On Saturday I finally allocated some time to finishing off the novel I've been reading, Possession: A Romance, by A.S. Byatt. Lee gave me the book about 3 years ago, and I essentially read it over two periods: the first two thirds of it then, and the last third over recent months.
The time it took me to finish the book shouldn't be interpreted as a slight on its quality. It is well-written, and although the poetry sections can be slow-going at times, I came to appreciate their contribution to the story. I thought most of the characters were well-drawn, showing a range of personalities and motivations in the sphere of literary academia in which the novel is set. The exceptions are perhaps La Motte, who feels too imbued with the stereotypical passivity and victim syndrome of 19th century literature, and perhaps Maud, who can be a bit blank at times. The plot moves nicely, bouncing between the 19th century fling between the poets and the modern mirror between the critics. The Brittany phase, while evocative in some of the ambience it painted of the area, felt weak in terms of the story, perhaps partly because it dwelt upon, or even wallowed in, the less edifying aspects of Christabel's character. Nonetheless, that was followed by a nice little section of pomo self-reflection, a nice albeit not quite credible ending, and a very elegant epilogue.
While reading the book, I was conscious that there was a film adaptation, directed by Neil LaBute and starring Gwyneth Paltrow, who seemed to me a good casting option for Maud. I tracked down a copy of the film last night and watched it, with the book fresh in my mind.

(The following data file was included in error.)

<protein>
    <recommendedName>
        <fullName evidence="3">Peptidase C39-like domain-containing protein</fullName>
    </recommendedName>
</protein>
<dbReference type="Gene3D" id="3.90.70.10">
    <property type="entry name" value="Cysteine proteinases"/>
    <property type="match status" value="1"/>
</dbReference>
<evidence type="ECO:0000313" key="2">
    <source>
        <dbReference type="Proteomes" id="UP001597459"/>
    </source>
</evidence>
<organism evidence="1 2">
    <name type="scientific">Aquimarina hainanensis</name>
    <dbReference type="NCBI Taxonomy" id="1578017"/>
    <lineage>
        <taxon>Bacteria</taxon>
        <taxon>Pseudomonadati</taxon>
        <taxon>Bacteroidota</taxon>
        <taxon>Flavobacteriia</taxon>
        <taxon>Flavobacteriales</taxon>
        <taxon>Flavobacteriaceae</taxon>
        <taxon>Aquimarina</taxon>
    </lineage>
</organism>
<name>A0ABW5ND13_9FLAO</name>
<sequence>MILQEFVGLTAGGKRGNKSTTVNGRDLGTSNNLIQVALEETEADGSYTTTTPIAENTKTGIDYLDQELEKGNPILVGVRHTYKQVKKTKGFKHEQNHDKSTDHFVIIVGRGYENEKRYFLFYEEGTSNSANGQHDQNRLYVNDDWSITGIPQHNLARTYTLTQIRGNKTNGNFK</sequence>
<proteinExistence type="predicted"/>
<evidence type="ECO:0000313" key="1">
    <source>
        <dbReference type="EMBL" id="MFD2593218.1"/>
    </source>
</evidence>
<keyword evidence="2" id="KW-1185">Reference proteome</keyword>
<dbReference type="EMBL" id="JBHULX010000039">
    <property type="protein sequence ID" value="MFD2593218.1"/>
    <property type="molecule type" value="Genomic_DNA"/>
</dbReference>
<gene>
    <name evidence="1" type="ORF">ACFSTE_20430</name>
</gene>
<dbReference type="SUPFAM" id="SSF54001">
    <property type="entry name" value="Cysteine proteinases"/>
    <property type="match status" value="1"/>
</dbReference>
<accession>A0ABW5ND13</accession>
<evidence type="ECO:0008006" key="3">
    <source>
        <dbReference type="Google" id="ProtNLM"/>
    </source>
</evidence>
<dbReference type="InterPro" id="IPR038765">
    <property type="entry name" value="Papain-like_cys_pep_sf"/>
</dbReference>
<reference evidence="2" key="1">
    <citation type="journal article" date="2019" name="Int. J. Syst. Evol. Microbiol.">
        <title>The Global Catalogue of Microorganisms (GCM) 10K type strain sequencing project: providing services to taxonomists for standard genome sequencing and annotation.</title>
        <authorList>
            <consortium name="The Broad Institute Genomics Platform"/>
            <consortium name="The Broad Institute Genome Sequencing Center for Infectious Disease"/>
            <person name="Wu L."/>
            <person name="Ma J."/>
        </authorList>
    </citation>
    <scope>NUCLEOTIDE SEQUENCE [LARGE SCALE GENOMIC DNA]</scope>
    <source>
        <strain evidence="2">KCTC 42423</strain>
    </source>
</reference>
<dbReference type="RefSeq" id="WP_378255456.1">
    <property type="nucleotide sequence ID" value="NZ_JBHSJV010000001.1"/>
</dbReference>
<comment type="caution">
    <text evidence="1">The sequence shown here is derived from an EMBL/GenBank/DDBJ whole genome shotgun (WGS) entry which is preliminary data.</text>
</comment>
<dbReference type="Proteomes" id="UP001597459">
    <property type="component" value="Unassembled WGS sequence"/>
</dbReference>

This is only the second time that I've watched a film adaptation soon after reading the source novel, the first being Le Carré's The Constant Gardener. That film was a much better film on its own merits, and the experience of comparing the two renditions of the story was an amusing exercise in understanding the filmmakers' reasons for trimming the elements they did.
This time, though, felt more like counting the casualties of the adaptation, and wondering if the greater damage was done in adaptation or in editing. The film is far, far too short at 100 minutes long. Neither the 19th-century couple nor their modern counterparts are given a chance to develop any credible chemistry. Ash and LaMotte's tryst, in particular, lacks all the intellectual motivation of the book, which was entirely the point. The casting is quite poor. The character of Roland is so very English, but is inexplicably recast as an American. Blackadder is, seemingly for no reason, cast as an Irishman rather than a Scot.
The casualties of the adaptation range from the minor, like the disappearance of Dog Tray, who I quite liked, to major, as in the absence of Beatrice Nest and particularly of Leonora Stern, who offered an interesting alternative view of the academic, and Val, whose relationship with Roland was so important to his character and his subsequent relationship with Maud. More concerning is the absence of any real character development, so often the case in a book-to-film adaptation. Aside from the relationships between the 4 main characters, parts like Cropper and Fergus are given no chance to develop credibly, and Roland's arc is lacking in its beginning, in his relationship with Val, and its end, in his finding professional and creative escape at the story's resolution. The other absence, I suppose, is poetry. I concede that poetry is almost impossible to adapt for the screen, but without that underpinning, the film seems to lack fundament.
I will confess that watching the film and thinking about its shortcomings did make me appreciate many of the aspects of the book, in particular the way it had developed characters and relationships, and the different ways the characters related to the literature that was their work. Obviously, though, this is damnation by faint praise. The book was a poor choice for adaptation - the story's poetic base is unfilmable, and there are too many characters (that there are 4 distinct leads cannot be avoided) - and a 102 min running length made the task all but impossible.